A Lodge in the Wilderness - John Buchan

A Lodge in the Wilderness

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John Buchan (1875-1940) was a Scottish novelist and historian and also served as Canada’s Governor General. His 100 works include nearly thirty novels, seven collections of short stories and biographies. But, the most famous of his books were the adventure and spy thrillers, most notably „The Thirty-Nine Steps”, and it is for these that he is now best remembered. „A Lodge in the Wilderness” (1906) is a quasi-novel about an imaginary conference arranged by a multi-millionaire, Francis Carey, at a lodge, Musuru, located on the East Kenyan Plateau some 9000 feet above sea level, to discuss Empire. The conference is made up of nine men and nine women, taken from the upper and professional classes.

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John Buchan

A Lodge in the Wilderness

Warsaw 2017

 

Contents

PROLOGUE

CHAPTER I

CHAPTER II

CHAPTER III

CHAPTER IV

CHAPTER V

CHAPTER VI

CHAPTER VII

CHAPTER VIII

CHAPTER IX

CHAPTER X

CHAPTER XI

CHAPTER XII

CHAPTER XIII

CHAPTER XIV

PROLOGUE

MR FRANCIS CAREY has been long a familiar name to the world–to some people as the most patriotic of millionaires, to others as the richest of patriots. Exiled in early youth to the Colonies for his health’s sake, he made a profession of a necessity, and secured in a short space of time bodily well-being and an immense fortune. Few could trace in the square muscular figure of forty-five the pallid and consumptive boy of twenty. By a singular turn of fate he had stood by the cradle of great industries. He was the pioneer of the richest gold-mining area in the world, and scarcely less famous were his shipping lines, his railways, his newspapers, his teak-forests, and his vast tobacco-farms. Money made by enterprise was invested with wisdom, and his fortune was already almost out of bounds when it was doubled by the success of a copper venture which bade fair to rival Montana. And yet in the prime of life, in spite of the wiles of many women, he remained a bachelor. Some attributed the fact to an early and melancholy love affair; others, with better judgment, ascribed it to his preoccupation with the fortunes of his country. In Bacon’s phrase he had “espoused the State,” and found in her a mistress fairer and more exacting than any mortal Amaryllis.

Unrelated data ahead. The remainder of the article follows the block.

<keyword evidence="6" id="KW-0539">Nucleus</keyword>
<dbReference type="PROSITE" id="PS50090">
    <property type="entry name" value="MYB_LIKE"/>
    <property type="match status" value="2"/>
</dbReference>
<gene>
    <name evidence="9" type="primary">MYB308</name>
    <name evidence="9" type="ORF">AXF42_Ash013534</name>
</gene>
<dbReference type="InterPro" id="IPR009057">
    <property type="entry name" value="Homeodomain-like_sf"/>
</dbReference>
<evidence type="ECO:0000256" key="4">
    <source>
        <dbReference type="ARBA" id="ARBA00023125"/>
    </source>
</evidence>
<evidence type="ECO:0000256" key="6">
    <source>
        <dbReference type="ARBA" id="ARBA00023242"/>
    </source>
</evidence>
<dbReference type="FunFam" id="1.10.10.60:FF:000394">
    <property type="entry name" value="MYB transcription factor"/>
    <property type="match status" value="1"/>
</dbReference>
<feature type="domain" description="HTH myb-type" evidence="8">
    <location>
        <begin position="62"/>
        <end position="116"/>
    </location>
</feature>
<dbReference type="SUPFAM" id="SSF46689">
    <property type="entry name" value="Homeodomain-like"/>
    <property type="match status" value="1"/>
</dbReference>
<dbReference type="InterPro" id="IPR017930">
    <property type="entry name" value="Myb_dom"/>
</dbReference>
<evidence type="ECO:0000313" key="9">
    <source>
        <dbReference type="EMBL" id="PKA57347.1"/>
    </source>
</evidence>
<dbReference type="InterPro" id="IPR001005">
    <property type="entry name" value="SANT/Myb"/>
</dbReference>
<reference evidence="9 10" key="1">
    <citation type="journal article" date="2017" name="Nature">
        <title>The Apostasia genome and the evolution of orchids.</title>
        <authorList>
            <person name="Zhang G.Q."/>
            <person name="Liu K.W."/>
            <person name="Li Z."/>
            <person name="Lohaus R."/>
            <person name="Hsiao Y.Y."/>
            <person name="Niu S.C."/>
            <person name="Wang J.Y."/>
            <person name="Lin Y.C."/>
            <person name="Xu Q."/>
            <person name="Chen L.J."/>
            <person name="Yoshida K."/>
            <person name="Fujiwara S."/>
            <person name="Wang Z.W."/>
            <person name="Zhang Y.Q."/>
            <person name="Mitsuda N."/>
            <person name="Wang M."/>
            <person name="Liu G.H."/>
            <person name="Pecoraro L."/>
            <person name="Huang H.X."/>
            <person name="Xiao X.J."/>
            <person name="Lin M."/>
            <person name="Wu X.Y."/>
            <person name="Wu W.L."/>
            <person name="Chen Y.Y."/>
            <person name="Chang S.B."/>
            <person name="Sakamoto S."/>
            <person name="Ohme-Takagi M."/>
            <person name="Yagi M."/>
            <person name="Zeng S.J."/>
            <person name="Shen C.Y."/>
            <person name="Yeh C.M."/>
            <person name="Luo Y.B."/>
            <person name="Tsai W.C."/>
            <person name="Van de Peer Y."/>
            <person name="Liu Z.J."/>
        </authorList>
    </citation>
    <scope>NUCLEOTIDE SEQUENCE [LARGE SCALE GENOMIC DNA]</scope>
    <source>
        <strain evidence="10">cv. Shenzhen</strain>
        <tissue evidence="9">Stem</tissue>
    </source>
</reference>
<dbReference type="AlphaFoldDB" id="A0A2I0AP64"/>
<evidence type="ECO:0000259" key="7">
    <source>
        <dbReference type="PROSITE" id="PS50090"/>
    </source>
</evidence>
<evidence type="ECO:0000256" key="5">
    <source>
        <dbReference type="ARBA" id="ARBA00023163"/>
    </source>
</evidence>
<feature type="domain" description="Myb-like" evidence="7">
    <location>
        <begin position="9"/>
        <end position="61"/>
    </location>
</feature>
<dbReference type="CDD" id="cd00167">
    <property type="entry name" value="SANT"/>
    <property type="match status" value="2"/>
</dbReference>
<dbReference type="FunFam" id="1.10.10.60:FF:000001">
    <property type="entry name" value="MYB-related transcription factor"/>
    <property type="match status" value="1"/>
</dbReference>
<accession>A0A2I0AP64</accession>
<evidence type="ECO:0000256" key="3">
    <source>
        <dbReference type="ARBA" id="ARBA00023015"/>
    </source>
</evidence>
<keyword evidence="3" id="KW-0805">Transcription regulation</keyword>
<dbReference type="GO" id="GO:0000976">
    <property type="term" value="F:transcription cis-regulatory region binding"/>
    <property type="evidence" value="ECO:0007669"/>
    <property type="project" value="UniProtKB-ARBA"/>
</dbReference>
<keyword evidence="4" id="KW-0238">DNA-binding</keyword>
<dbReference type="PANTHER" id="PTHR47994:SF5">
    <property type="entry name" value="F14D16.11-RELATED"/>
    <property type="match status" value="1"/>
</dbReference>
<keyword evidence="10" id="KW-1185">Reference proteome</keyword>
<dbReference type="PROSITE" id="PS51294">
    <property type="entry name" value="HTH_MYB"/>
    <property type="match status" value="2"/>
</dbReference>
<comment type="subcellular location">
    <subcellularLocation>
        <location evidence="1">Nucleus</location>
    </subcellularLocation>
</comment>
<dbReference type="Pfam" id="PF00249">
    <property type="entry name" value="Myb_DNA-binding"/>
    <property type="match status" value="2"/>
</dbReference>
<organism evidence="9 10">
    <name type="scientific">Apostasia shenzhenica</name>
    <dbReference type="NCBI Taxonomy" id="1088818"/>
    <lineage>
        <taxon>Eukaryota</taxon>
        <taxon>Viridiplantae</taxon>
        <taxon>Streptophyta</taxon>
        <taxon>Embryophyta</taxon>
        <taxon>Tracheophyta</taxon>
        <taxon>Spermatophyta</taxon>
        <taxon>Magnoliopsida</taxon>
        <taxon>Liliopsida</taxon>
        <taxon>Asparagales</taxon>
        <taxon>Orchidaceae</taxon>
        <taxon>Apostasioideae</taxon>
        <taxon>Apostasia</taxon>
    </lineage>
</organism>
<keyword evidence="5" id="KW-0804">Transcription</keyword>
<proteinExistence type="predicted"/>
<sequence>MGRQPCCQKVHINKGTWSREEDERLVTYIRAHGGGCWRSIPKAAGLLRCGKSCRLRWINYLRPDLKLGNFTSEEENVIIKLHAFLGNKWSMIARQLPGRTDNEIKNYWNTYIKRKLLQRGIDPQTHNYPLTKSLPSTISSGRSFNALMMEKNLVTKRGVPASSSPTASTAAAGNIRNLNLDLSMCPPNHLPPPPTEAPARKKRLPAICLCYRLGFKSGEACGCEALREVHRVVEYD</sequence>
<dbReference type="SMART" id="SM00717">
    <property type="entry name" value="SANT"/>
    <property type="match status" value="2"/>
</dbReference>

In London he had modest chambers on a second floor in Half-Moon Street, but no man owned more lordly country-houses. The feudal manors of impoverished English squires, the castles of impecunious Highland chiefs held for him no charms. It was his business, he said, to show the world a more excellent way. At the head of a long glen in the Selkirks, where snow-peaks rose out of pine-forests, he built himself a hunting-box. In a scented Kashmir valley, among thickets of rhododendron, he had another, where lamas and Turcoman merchants, passing on their way from Leh to Srinagur, brought all the news of Central Asia. A bungalow in a Pacific isle, a fishing-lodge in New Zealand, and a superb farm of the old Dutch style in the Blaauwberg, were other of his dwellings. But his true home, if a nomad can be said to have one, was his house of Musuru, on the scarp of the Mau plateau, looking over the great trough of Equatoria. Here, in the midst of a park of many thousand acres, he lived as Prester John may have lived in his Abyssinian palace. He might lounge through the world of fashion in an old tweed coat, but his heart was on the side of magnificence. He sought for romance in life, and found it by the device of importing the fine flower of civilisation into the stronghold of savagery. It pleased him to shuffle unregarded in a London crowd, knowing that over seas half a continent waited upon his will. His amazing energy annihilated space, and he found time in a crowded life to live in his many houses more regularly than the modest citizen who owns a mansion in Bayswater and a villa at Cannes.